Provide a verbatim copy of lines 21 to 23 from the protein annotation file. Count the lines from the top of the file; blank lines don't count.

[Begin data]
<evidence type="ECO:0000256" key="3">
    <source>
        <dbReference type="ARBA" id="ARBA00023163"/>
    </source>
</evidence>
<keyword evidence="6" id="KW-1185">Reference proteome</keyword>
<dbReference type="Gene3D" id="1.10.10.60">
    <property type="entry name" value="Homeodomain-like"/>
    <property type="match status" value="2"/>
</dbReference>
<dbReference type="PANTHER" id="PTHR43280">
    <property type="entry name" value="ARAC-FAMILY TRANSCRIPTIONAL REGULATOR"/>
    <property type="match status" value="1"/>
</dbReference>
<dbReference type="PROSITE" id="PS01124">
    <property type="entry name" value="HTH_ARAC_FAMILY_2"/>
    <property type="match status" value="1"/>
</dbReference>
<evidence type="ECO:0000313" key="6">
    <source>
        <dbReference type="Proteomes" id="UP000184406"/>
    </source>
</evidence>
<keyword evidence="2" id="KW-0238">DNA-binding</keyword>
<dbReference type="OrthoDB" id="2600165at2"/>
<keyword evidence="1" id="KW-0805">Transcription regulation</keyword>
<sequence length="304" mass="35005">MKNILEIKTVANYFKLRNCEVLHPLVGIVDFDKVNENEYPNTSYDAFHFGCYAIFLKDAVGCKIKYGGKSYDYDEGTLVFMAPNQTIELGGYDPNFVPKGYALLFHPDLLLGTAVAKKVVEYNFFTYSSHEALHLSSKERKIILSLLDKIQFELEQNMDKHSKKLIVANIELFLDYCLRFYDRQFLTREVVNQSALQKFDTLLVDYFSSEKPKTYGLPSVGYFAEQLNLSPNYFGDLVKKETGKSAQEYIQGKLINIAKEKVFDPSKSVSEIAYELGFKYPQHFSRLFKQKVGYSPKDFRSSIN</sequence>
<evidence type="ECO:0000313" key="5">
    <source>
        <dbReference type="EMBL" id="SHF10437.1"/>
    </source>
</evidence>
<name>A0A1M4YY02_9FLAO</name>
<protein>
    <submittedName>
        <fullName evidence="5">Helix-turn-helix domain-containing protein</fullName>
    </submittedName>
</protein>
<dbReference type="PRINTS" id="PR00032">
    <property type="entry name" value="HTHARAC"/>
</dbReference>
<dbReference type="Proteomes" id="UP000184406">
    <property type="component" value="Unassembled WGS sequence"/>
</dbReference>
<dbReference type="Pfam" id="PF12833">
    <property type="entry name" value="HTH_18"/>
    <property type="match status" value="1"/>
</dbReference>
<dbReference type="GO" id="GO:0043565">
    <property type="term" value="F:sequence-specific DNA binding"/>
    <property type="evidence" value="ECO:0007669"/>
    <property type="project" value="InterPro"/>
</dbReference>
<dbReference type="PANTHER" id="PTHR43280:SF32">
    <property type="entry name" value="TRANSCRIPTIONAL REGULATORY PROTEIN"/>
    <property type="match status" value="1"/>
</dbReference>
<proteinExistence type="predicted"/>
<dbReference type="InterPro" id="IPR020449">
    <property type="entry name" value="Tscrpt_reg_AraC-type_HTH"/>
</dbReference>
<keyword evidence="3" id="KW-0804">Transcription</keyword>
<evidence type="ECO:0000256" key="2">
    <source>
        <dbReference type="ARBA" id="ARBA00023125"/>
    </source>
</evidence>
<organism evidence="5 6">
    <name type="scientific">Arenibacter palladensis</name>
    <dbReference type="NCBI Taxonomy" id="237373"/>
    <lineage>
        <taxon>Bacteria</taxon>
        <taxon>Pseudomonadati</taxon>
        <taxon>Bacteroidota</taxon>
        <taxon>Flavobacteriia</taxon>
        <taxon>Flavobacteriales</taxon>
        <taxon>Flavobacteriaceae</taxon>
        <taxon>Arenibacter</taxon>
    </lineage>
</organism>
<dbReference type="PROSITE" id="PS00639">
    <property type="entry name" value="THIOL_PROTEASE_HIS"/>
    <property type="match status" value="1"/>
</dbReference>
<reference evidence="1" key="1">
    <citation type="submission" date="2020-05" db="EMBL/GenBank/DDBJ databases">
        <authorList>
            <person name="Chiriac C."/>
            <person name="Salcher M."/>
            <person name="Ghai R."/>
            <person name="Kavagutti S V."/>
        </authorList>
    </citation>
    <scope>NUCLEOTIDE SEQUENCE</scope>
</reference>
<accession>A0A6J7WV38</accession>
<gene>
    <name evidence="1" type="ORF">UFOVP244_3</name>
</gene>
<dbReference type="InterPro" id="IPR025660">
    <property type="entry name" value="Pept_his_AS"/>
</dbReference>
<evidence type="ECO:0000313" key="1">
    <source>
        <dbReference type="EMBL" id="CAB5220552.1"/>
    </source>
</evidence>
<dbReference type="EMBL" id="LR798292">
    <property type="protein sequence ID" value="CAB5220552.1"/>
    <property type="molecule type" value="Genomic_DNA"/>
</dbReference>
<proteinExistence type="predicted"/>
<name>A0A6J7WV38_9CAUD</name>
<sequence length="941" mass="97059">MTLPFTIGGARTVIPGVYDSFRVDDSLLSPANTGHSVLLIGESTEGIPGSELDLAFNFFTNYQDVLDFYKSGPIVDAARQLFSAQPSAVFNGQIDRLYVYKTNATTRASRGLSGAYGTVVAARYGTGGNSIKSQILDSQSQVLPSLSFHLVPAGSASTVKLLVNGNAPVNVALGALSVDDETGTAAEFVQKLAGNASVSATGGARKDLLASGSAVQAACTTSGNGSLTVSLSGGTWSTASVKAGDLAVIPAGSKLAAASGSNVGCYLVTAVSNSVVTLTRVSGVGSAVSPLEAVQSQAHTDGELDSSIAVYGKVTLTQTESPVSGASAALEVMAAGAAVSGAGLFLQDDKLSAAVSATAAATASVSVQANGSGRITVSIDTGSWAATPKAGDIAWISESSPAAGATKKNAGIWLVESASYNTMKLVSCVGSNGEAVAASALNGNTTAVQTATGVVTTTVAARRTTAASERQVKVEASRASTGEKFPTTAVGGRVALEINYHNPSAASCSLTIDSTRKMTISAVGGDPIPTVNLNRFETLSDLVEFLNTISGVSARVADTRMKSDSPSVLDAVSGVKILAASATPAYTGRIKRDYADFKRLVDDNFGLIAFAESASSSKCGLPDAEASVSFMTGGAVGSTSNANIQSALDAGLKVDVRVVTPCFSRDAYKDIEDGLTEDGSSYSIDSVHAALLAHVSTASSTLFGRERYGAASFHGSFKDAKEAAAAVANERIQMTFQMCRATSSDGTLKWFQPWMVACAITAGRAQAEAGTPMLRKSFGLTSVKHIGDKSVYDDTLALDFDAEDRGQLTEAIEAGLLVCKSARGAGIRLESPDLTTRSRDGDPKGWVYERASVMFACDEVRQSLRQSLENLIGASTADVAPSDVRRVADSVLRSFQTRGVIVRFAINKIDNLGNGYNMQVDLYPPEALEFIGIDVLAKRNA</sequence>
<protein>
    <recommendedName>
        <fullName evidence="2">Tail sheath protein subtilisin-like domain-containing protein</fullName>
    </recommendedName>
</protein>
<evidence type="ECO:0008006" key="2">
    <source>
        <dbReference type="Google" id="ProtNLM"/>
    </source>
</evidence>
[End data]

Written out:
        <dbReference type="Proteomes" id="UP000184406"/>
    </source>
</evidence>